• Do I have thoughts of death or suicide that won’t go away?

YIKES! Yes, folks, I will be honest with you, I have felt yes is the answer to 9 out of 10 of the above list. Most only last 1-4 days.

Abby answered yes to five or more of these questions and feels this way continuously for 2 or more weeks. According to the article, she may be suffering from a major depressive disorder. Abby had felt for a long time that her family and friends were right – she should just “snap out of it, no reason to be depressed.” There are times when Abby is afraid to say anything because she’s afraid she won’t get the understanding/support she really needs. You see, because of having epilepsy for so long, her support system may be numb to her depression – they’ve seen it for so long. So, many times Abby “fakes” feeling good so that no one will really know what’s going on.

Abby needs to contact her doctor because treatment may be needed.

People who have infrequent or less intense symptoms of depression may also require treatment. Watch your own reactions to the world around you. If you feel that some of the listed symptoms are getting in the way of your enjoyment of life, especially the quality of your relationships with others, then you may be suffering from depression.

Fortunately, there are effective ways of treating depression. It is important to talk to your doctor about how you are feeling and ask about treatments that might help. Just because a side-effect of your medication may be one of the items on the above list, do not discount it. Yes, I know that you may have gone through a lot of medications to get to the point that your seizures are controlled. You may be willing to put up with the feeling that the person you were before the seizures is gone forever. But, is it worth it? It could get tiring putting up a false front because you think you need to recreate the person you once were. Seek help from your doctor, it might be an easy thing to correct.

When Will it Stop???

Have you ever felt like the weight of the whole World rests squarely on your shoulders? Do you feel that mythology had it wrong – Atlas was a woman? Well sista, please trust me you are not alone.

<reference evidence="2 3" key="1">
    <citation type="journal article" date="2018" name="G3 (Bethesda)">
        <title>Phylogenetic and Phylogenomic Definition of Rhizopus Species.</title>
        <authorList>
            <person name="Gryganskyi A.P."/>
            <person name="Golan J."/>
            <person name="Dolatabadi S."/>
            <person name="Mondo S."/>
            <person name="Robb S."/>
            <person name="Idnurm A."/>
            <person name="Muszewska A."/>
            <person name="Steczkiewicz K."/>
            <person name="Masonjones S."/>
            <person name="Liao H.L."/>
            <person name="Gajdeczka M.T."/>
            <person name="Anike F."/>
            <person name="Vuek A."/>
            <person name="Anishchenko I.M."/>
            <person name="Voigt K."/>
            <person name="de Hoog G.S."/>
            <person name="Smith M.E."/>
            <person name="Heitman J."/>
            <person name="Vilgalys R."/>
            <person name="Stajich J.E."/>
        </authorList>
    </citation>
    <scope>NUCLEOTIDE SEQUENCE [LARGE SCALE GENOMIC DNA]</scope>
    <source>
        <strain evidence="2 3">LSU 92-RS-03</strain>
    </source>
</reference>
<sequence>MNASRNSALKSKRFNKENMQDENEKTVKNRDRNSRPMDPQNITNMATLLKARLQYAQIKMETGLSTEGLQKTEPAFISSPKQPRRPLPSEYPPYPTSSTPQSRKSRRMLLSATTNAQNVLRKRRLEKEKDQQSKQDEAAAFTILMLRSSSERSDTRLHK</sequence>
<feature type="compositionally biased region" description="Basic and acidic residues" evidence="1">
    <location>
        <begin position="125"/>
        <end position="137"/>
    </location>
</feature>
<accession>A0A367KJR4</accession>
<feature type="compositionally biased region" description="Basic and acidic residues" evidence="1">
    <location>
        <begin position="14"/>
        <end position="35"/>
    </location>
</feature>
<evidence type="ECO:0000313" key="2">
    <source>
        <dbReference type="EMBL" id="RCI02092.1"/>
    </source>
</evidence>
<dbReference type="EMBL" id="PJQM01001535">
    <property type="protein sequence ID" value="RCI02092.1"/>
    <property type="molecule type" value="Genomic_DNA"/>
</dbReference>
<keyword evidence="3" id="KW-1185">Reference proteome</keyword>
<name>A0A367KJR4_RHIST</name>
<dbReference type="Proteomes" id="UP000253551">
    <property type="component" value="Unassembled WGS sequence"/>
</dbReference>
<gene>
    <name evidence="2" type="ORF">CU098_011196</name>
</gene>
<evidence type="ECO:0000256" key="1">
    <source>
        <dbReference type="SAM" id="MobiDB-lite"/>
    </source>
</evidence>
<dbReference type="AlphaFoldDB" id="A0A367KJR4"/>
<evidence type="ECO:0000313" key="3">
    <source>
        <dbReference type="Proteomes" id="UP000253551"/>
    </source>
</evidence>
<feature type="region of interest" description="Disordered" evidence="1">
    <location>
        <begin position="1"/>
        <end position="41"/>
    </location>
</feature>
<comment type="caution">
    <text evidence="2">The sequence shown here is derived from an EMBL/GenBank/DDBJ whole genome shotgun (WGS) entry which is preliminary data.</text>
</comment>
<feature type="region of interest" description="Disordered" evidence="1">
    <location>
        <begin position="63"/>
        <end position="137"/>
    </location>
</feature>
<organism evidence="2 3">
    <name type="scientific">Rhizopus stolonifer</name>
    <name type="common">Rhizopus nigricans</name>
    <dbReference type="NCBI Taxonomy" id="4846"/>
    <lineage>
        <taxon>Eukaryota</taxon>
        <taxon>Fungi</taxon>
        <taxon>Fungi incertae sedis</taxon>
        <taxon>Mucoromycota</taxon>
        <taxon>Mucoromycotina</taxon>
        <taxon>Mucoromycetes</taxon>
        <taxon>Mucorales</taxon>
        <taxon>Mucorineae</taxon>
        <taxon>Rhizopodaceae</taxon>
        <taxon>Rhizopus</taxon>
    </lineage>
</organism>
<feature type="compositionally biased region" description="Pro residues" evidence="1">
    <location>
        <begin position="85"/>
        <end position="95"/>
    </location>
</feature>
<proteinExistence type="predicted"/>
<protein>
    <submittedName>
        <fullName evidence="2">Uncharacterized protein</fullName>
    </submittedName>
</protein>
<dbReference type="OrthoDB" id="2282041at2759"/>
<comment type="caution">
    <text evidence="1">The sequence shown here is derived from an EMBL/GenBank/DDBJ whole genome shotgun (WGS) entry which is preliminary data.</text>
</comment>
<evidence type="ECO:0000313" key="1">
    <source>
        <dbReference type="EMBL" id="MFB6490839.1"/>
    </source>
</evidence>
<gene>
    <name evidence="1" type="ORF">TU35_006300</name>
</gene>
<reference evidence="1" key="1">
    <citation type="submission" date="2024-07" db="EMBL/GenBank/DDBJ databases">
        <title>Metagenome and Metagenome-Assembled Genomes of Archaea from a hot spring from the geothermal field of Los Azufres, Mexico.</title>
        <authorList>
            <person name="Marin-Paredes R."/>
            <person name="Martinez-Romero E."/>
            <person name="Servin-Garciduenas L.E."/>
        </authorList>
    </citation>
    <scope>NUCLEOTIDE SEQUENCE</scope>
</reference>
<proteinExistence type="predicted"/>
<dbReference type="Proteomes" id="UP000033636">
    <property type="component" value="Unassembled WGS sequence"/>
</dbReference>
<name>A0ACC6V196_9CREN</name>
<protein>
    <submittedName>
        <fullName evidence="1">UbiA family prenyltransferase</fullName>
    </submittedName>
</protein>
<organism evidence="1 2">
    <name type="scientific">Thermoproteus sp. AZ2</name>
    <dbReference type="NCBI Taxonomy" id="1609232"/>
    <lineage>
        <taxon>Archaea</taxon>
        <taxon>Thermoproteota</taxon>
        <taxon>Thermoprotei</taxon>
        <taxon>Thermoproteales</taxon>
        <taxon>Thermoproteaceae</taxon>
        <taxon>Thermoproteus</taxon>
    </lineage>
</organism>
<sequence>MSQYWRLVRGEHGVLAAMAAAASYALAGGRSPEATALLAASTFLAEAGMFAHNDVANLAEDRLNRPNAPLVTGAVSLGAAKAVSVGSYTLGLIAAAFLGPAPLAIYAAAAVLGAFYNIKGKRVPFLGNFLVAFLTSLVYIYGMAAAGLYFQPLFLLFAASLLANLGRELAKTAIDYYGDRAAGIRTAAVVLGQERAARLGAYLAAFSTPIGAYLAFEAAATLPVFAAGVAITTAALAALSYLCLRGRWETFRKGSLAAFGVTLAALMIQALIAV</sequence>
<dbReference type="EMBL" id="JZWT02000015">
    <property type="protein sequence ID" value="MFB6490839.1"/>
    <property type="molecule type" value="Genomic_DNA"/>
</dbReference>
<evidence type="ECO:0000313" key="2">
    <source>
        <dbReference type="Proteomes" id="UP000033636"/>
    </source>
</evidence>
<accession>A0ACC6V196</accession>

We have all felt that crushing weight at one time or another. We have all heard words of encouragement and at some times have thought them to be empty words of platitude. I know I have. I know it can be beyond a “challenge” sometimes. Hell, it’s a pain to try to keep using a “positive” word like challenge to describe a particular situation. Because as soon as you (well OK, me) start using negative words for the situation, it seems to get worse even if it is just a tiny bit.

But please remember YOU cannot control everything in life. Going back to my introduction story – I have epilepsy and at times it has negatively effected my life. Yes, with medication and the surgery I had I can stop my seizures. But remember, I had some hurdles to jump just to get to this point. I had to experience more seizures than I ever had. I had to loose a job as a result of the seizures. I (apparently) had to go through a time in my life where I felt useless and a burden. I had to go through some painful testing. There weren’t many things I had control over. I had all that weight piling up plus all the worry and frustration I added to the pile that only dragged me down further.

I suppose I had control over whether or not I went through the testing/surgery, but even that I really felt no control over. I felt I had to go through that because how else would I know if we could stop my seizures. During this time I was stressing over how we would pay for things/bills. Being short one income.

Then slowly but surely during the end of that process, things started getting better. I started (baby steps) a version of my business. That start helped my self-esteem and helped me realize that even though I had all that weight on my shoulders I could do something about part of it. I needed to do something so I felt like I could contribute to improving our situation. Doing that helped me get out from the soul-sucking depression I was at the edge of and could step away from.

Slowly but just as surely that weight started lifting from my shoulders and things are getting better – and so is my outlook on life. So dear reader, what I’m trying to tell you – things will eventually get better. When that weight lifts you feel like you can soar!